By annie shum | May 21, 2009
What’s in a name? If the role of the CIO changes, will the title change, too? At the sixth annual MIT Sloan CIO Symposium yesterday, CIO aliases came tripping off the panelists’ tongues. Alan Trefler, CEO at Pegasystems Inc., the Cambridge, Mass.-based business process management software provider, said he thought the “I” in CIO was indicative of one big problem with IT these days. Information is historical, about memory, about what happened, Trefler said. The CIO needs to become the “process optimization person” (a C-POP?, hopefully not a CPOO!), someone who can change the fabric of how companies do business.
Technology writer Wade Roush said what companies really need is a Chief Simplicity Officer, someone who can commoditize IT services that offer no competitive advantage and free up IT staff for business projects. Indeed, as utility computing moves to the cloud, CIOs will spend less time running IT and focus instead on figuring out how IT can run the business.
Thomas Malone, the Patrick J. McGovern Professor of Management at MIT Sloan, suggested that CIOs will become Chief Organizational Officers. That prompted Jeanne Ross, director of the school’s Center for Information Systems Research, to say the CIO title should be redubbed Strategy Execution Officer, not to be confused with another SEO (search engine optimization).
As these attempts at renaming imply, the role of the CIO was under the microscope at the symposium, which was themed “Sustaining CIO Leadership in a Changing Economy.” Three keynotes — the CEO panel, the academic panel and the CIO panel — explored what organizations need from CIOs in these challenging times and where IT should be headed.
If there was a common thread to the two hours of talk, it was that CIOs must figure out how to optimize the business through IT, a twist on the perennial call for IT and business alignment. But rather than simply scrambling to carry out business orders on time and on budget, the CIO of the future — by whatever name — should focus on using data to competitive advantage.
CIO as Process Optimization Person
Trefler, whose Pegasystems is in the business process management (BPM) business, said CIOs should not be thinking about managing business processes or about functioning as the Chief Information Officer — they should start thinking about business process automation.
“Process automation breaks down the walls between business and IT,” he said. That is not to suggest that business people just “take IT over,” but that IT’s role lies in creating flexible, “game-changing” systems — in 60-, 90-, 120-day windows. As a result, CEOs and heads of operation would come to think of CIOs as strategic partners.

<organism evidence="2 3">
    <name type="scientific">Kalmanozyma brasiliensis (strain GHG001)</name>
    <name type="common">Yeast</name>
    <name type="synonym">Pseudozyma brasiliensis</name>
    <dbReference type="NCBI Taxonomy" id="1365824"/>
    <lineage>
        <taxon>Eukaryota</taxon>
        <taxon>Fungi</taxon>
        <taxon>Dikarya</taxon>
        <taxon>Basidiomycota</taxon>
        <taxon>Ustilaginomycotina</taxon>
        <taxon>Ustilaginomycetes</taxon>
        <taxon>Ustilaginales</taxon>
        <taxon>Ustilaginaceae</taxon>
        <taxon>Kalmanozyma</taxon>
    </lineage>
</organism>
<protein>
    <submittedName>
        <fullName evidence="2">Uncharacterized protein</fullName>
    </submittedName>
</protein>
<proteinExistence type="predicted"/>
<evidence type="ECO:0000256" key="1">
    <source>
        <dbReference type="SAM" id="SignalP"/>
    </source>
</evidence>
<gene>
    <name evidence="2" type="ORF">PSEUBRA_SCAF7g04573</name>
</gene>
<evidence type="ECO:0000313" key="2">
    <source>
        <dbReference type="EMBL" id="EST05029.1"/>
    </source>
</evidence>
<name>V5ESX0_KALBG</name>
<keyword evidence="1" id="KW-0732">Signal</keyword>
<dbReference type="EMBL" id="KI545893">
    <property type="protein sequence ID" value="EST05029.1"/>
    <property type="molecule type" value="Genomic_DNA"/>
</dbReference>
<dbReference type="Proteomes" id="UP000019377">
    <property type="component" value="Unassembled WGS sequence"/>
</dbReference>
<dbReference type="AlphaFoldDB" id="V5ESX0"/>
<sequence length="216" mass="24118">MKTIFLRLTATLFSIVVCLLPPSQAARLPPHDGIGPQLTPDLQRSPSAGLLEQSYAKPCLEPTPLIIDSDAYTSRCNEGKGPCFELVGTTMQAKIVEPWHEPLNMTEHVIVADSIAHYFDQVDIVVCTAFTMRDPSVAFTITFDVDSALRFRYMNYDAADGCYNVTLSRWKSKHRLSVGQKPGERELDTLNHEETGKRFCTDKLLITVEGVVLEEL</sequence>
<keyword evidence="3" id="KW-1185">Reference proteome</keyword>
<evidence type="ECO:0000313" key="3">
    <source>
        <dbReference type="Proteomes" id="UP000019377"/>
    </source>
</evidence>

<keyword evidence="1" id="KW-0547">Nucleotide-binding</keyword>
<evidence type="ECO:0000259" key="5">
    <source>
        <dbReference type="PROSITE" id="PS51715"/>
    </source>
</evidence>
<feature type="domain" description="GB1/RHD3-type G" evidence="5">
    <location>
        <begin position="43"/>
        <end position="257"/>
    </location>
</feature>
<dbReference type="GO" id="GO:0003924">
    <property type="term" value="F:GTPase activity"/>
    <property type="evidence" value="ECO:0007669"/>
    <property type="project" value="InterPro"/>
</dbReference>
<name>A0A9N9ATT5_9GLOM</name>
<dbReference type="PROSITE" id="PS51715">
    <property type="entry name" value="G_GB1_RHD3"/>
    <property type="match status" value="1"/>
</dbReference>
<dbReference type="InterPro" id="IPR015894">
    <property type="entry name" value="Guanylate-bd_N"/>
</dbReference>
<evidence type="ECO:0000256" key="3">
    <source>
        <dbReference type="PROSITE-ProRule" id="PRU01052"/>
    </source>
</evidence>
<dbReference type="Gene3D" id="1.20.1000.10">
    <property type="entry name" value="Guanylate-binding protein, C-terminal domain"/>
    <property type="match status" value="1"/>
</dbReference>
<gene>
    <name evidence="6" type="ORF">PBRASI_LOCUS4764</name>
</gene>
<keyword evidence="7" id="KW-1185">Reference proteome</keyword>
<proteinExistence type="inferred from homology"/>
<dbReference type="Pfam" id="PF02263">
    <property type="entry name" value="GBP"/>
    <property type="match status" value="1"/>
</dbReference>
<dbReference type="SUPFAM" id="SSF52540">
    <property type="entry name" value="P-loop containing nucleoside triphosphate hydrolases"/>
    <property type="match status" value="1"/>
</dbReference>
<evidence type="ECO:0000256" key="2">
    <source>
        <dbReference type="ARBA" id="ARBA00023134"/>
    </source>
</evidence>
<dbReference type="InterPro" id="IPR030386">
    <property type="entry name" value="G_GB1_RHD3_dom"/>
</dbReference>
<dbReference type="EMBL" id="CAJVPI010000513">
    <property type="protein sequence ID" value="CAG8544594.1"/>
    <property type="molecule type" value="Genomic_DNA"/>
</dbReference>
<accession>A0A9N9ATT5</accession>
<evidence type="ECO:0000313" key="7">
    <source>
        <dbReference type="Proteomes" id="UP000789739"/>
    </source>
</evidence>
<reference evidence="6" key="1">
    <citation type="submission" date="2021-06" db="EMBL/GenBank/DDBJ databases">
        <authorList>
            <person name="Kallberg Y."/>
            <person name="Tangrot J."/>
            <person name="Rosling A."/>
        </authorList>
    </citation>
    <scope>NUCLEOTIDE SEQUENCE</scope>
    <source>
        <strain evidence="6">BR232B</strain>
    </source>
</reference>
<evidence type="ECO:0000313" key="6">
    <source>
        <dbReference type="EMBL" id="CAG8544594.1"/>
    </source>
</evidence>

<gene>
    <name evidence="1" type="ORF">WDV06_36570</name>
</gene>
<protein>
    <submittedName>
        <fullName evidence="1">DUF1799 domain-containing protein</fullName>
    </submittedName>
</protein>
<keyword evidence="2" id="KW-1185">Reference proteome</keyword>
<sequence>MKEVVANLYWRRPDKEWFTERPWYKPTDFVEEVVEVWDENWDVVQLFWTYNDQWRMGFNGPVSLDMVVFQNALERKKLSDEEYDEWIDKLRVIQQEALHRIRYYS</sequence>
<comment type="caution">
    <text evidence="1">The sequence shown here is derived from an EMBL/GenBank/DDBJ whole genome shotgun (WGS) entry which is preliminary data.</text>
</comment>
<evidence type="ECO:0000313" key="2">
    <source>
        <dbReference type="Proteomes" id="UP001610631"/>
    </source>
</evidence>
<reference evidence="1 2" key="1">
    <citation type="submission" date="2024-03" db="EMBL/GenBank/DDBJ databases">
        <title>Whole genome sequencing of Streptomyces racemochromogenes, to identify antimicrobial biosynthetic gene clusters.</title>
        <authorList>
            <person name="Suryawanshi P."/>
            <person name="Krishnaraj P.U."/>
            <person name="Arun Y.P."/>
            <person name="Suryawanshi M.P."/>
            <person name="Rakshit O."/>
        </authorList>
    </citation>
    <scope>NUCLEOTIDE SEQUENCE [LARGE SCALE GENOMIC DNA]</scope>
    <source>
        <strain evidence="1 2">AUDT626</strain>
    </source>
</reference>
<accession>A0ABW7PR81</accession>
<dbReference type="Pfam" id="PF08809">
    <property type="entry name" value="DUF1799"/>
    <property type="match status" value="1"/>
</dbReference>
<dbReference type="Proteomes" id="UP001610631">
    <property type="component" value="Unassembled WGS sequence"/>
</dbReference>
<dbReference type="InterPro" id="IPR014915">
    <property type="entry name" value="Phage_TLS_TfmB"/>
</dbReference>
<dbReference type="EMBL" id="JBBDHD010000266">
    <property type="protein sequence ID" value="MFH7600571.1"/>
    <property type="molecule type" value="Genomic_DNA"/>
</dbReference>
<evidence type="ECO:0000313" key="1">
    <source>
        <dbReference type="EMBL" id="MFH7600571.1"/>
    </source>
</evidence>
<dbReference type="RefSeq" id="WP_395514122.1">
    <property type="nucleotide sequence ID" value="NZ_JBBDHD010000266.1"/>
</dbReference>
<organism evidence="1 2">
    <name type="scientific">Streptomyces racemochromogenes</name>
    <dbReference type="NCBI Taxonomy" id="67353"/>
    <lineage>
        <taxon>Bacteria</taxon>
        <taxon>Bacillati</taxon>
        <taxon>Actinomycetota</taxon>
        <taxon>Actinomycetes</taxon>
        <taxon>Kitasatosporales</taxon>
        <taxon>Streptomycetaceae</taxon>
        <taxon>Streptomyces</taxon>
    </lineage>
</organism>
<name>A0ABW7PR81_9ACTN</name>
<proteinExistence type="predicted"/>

“The net effect of this is it moves the information organization — it moves the CIO into a role where they are not only strategically oriented but execution oriented,” Trefler said, adding that about “80% of the stuff” that goes on in IT is “just crap.”
“The reality is that information is historical, information is memory, information is about generally what happened. If you’re going to move strategically, you have to move from information into operations,” he said.
Chief Simplicity Officer
Joseph Alsop, co-founder and former CEO of Progress Software Corp., concurred with panel moderator Roush that CIOs need to be Chief Simplicity Officers. The fact that companies on average spend 5% of revenue on IT is not a problem, Alsop said, but what is a problem is that two-thirds of the spend goes to keeping the lights on. But help in reducing that may be on the way in the form of cloud computing — aka time-sharing, application service provider (ASP), Software as a Service models of renting applications.
Chief Organizational Officer; Strategy Execution Officer
How cloud computing will change the role of the CIO also came up during the academic panel of MIT professors on the future of IT. Malone wondered what happens if all computing moves to the cloud and CIOs don’t need to run the data center.
“What I think is left for the CIO to do is to figure out how to use IT,” Malone said. As IT becomes embedded in the businesses, the question may be how does IT affect the organization, or “what new ways to work become possible because of IT,” Malone said. “I think there is an opportunity — not one that all CIOs will pick up — for CIOs … to become not just technology officers, but organizational officers.”
That led Ross to suggest Strategy Execution Officer, a moniker promulgated in a recent a article in The Wall Street Journal. “It has a nice ring, SEO, and I do think that is where the CIO role is going,” she said.
By Linda Tucci, Senior News Writer
21 May 2009 | SearchCIO.com